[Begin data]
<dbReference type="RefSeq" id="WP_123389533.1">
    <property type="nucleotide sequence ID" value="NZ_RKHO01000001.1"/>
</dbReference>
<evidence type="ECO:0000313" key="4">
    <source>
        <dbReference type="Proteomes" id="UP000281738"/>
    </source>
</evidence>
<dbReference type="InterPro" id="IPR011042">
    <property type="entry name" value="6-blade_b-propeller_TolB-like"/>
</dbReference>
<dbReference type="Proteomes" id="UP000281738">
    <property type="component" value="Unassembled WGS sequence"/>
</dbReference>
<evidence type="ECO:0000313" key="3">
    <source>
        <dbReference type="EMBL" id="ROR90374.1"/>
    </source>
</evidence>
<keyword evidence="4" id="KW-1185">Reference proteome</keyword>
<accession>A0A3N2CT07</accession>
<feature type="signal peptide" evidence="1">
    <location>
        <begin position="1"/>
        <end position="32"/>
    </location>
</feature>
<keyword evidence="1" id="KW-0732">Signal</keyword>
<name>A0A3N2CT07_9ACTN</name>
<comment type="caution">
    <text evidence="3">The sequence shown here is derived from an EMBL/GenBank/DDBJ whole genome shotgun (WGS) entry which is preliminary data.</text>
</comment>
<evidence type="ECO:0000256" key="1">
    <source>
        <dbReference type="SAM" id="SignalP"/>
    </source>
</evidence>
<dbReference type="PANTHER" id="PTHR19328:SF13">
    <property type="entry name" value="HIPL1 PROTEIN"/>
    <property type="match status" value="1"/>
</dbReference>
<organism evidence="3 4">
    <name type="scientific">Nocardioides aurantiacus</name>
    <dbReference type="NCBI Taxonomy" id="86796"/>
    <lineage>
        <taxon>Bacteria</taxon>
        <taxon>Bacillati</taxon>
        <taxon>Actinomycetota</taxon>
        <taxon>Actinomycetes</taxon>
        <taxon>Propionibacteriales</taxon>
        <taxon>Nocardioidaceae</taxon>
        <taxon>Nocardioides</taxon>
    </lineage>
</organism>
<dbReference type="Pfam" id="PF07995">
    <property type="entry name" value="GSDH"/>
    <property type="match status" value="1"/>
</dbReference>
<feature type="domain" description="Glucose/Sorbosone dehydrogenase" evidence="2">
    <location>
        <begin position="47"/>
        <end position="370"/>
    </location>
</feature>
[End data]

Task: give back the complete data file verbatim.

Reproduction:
<dbReference type="RefSeq" id="WP_123389533.1">
    <property type="nucleotide sequence ID" value="NZ_RKHO01000001.1"/>
</dbReference>
<evidence type="ECO:0000313" key="4">
    <source>
        <dbReference type="Proteomes" id="UP000281738"/>
    </source>
</evidence>
<dbReference type="InterPro" id="IPR011042">
    <property type="entry name" value="6-blade_b-propeller_TolB-like"/>
</dbReference>
<dbReference type="Proteomes" id="UP000281738">
    <property type="component" value="Unassembled WGS sequence"/>
</dbReference>
<evidence type="ECO:0000313" key="3">
    <source>
        <dbReference type="EMBL" id="ROR90374.1"/>
    </source>
</evidence>
<keyword evidence="4" id="KW-1185">Reference proteome</keyword>
<accession>A0A3N2CT07</accession>
<feature type="signal peptide" evidence="1">
    <location>
        <begin position="1"/>
        <end position="32"/>
    </location>
</feature>
<keyword evidence="1" id="KW-0732">Signal</keyword>
<name>A0A3N2CT07_9ACTN</name>
<comment type="caution">
    <text evidence="3">The sequence shown here is derived from an EMBL/GenBank/DDBJ whole genome shotgun (WGS) entry which is preliminary data.</text>
</comment>
<evidence type="ECO:0000256" key="1">
    <source>
        <dbReference type="SAM" id="SignalP"/>
    </source>
</evidence>
<dbReference type="PANTHER" id="PTHR19328:SF13">
    <property type="entry name" value="HIPL1 PROTEIN"/>
    <property type="match status" value="1"/>
</dbReference>
<organism evidence="3 4">
    <name type="scientific">Nocardioides aurantiacus</name>
    <dbReference type="NCBI Taxonomy" id="86796"/>
    <lineage>
        <taxon>Bacteria</taxon>
        <taxon>Bacillati</taxon>
        <taxon>Actinomycetota</taxon>
        <taxon>Actinomycetes</taxon>
        <taxon>Propionibacteriales</taxon>
        <taxon>Nocardioidaceae</taxon>
        <taxon>Nocardioides</taxon>
    </lineage>
</organism>
<dbReference type="Pfam" id="PF07995">
    <property type="entry name" value="GSDH"/>
    <property type="match status" value="1"/>
</dbReference>
<feature type="domain" description="Glucose/Sorbosone dehydrogenase" evidence="2">
    <location>
        <begin position="47"/>
        <end position="370"/>
    </location>
</feature>